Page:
We had three ladies on our residential course this week. All of them were capable of letting go, enjoying the support of the water, finding balance and being calm (in that order). But they needed a lot of work on this at the start of each lesson. And if they didn’t do enough of it, they’d rapidly descend into a panicky, uncoordinated state.
So long as they started with making friends with the water, they’d find the trust, balance and calmness needed for nice swimming. But they all needed lots of persuading about this. They were quick to assume they were relaxed enough to move on and learn new skills (strokes) when in fact nothing was really going to work until they were able to let go.
Sometimes as a teacher, you have to be a bit of a stickler (I think). If you’re too keen to please the pupil who is anxious to move forward and make progress, all hell can break loose and it’ll be you the teacher to blame.
So I repeated, again and again, ‘How smoothly are you regaining your feet after floating? Could it have felt nicer? If it felt a bit unbalanced, if your knees didn’t want to come forward and you got up too quickly, it’s probably because you were tightening your neck, bracing.’
All you have to do is let your head go. Give your head to the water. Enjoy the separateness of your head from the rest of your body. Let it go. When you work on this and it results in a balanced regaining of the feet, you know you’re on the right track.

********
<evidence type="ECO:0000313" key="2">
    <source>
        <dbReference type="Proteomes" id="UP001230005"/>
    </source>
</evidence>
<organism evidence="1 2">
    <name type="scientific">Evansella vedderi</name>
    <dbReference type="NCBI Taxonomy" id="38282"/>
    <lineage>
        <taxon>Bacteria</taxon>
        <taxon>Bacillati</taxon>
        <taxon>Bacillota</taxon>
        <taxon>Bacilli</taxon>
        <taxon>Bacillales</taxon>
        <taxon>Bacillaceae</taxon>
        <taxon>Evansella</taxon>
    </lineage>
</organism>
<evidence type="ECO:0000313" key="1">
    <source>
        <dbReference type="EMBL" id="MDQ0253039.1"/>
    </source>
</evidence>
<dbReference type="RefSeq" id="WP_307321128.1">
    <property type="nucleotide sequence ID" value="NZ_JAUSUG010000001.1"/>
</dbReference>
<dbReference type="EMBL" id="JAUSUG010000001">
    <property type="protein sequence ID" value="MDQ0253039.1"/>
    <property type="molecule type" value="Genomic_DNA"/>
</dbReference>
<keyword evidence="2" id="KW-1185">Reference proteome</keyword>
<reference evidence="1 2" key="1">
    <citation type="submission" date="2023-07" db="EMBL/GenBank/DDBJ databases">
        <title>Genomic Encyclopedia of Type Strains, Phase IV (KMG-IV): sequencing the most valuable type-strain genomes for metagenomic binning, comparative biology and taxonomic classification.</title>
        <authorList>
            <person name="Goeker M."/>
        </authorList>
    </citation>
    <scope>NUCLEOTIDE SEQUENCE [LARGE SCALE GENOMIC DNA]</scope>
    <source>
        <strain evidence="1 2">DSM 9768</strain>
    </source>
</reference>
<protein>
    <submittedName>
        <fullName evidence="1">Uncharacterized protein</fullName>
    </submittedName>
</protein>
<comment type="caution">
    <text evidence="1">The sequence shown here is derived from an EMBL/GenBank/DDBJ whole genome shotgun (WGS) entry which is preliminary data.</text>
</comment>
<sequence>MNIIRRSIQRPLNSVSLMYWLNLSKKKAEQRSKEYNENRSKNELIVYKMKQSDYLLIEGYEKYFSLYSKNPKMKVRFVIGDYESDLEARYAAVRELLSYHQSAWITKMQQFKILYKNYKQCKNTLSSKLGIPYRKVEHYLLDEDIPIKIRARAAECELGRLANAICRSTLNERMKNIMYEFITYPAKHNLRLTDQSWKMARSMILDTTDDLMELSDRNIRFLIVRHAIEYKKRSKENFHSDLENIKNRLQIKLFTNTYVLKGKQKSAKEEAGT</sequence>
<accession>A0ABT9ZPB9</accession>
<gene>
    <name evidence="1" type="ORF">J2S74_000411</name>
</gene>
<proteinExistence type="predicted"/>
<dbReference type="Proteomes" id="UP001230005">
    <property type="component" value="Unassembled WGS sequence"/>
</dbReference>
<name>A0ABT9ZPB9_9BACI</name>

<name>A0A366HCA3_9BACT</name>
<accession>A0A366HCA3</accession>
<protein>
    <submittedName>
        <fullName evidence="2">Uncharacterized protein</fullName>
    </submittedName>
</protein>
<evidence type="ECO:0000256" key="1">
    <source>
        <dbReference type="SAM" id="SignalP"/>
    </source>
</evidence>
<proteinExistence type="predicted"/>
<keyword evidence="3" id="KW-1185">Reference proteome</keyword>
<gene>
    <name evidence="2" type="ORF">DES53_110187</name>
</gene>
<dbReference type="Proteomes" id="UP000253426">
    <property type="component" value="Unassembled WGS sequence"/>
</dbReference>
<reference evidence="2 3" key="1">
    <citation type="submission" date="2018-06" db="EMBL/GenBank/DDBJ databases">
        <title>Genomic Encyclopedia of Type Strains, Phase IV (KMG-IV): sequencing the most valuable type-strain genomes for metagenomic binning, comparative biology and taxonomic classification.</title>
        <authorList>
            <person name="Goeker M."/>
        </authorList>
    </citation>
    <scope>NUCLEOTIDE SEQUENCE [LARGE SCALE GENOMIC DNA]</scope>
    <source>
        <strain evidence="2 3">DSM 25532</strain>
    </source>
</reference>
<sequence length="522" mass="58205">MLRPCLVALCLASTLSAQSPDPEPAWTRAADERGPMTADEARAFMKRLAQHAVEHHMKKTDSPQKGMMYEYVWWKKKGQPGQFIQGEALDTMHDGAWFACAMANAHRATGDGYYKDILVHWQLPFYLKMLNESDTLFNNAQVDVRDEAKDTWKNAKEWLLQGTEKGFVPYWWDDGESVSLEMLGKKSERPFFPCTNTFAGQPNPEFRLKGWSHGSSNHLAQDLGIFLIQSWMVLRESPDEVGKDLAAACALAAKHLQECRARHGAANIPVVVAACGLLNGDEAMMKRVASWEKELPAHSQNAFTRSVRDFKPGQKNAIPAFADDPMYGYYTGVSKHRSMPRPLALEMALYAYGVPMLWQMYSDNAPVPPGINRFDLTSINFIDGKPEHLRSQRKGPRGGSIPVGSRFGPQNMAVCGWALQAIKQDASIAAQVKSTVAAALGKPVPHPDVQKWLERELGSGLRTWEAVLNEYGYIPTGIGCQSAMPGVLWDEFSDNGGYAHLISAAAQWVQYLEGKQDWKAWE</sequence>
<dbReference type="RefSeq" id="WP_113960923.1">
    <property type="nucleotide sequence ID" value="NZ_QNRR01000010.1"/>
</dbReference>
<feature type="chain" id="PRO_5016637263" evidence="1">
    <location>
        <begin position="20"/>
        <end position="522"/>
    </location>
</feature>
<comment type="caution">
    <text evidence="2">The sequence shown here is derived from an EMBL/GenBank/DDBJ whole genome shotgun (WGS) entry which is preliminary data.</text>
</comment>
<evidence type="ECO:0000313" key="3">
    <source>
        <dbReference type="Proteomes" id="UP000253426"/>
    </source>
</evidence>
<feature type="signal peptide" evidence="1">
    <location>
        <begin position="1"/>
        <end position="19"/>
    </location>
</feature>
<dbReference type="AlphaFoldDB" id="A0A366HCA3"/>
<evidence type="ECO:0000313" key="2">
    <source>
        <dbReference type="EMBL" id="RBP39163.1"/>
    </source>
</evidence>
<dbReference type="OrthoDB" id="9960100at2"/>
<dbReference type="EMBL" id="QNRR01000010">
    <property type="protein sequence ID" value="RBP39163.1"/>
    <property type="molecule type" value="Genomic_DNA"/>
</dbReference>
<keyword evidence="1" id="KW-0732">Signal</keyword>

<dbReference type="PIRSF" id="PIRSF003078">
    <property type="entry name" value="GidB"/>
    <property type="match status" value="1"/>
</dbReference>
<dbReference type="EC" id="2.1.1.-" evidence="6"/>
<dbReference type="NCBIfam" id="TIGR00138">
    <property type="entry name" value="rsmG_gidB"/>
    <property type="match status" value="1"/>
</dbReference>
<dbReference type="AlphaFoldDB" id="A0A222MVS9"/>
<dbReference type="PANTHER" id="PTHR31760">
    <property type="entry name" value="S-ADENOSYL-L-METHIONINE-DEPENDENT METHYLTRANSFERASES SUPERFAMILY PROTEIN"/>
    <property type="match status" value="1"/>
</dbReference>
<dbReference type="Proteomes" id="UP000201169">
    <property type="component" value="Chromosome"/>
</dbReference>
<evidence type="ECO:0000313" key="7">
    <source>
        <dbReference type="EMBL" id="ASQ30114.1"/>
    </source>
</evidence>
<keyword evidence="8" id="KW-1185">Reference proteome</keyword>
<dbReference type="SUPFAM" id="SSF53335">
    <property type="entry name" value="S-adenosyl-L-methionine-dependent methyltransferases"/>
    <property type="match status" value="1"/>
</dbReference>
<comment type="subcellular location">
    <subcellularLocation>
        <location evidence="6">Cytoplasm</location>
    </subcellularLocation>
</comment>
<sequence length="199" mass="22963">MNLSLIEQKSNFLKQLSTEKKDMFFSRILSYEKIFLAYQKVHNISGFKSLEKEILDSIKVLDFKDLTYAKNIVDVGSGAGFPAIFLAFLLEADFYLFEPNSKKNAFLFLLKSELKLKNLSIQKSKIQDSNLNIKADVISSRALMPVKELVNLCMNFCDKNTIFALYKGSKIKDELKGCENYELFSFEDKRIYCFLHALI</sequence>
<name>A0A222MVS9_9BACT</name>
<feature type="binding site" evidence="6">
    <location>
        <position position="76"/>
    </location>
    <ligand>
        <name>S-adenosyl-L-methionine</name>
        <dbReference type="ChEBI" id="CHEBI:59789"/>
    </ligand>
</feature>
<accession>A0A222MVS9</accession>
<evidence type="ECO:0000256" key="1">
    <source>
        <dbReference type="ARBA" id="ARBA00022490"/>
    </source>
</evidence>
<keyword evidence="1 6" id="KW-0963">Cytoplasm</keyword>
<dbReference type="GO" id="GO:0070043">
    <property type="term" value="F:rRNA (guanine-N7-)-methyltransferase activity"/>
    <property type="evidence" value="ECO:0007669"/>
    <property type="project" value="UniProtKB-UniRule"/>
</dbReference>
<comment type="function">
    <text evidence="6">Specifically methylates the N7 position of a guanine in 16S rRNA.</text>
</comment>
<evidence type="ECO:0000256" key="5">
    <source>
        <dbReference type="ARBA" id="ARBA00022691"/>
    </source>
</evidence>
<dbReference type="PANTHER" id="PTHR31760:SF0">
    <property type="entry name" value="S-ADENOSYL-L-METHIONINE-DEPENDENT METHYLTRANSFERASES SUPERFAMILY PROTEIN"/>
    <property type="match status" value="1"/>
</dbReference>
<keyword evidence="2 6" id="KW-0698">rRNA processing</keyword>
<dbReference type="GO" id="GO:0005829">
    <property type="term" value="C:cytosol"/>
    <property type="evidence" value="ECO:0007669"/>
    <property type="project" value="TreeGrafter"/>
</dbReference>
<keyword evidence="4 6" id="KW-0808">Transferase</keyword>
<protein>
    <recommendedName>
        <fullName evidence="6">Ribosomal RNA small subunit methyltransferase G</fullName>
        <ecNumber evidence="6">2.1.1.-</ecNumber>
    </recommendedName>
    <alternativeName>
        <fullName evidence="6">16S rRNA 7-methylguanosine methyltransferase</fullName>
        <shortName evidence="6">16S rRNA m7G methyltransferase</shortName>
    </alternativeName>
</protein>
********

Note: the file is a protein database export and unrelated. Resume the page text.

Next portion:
If you’re nervous about anything in water, the first thing to work on is doing nothing! When you get in, can you give yourself to the shallow water? Instead of doing something to make yourself float, let yourself go, let yourself sink. For women, this might mean your bottom coming up out of the water so you feel like you’re falling forward ( but you won’t). For men, it may mean your feet staying on the floor because your legs sink while your head floats just below the surface.
The job is to do nothing, to capitulate, surrender to the water, let go. You need to ask yourself if you’re really managing this, or are you tightening your neck, bracing, doing something you don’t need to do to make yourself feel safe?
This act of trust in the water, of doing nothing, of letting go, especially for nervous swimmers but actually for everyone, is the best way to start yourself off if you’d like freedom from your own reactions in the water.
Sink or swim?….Try letting yourself sink!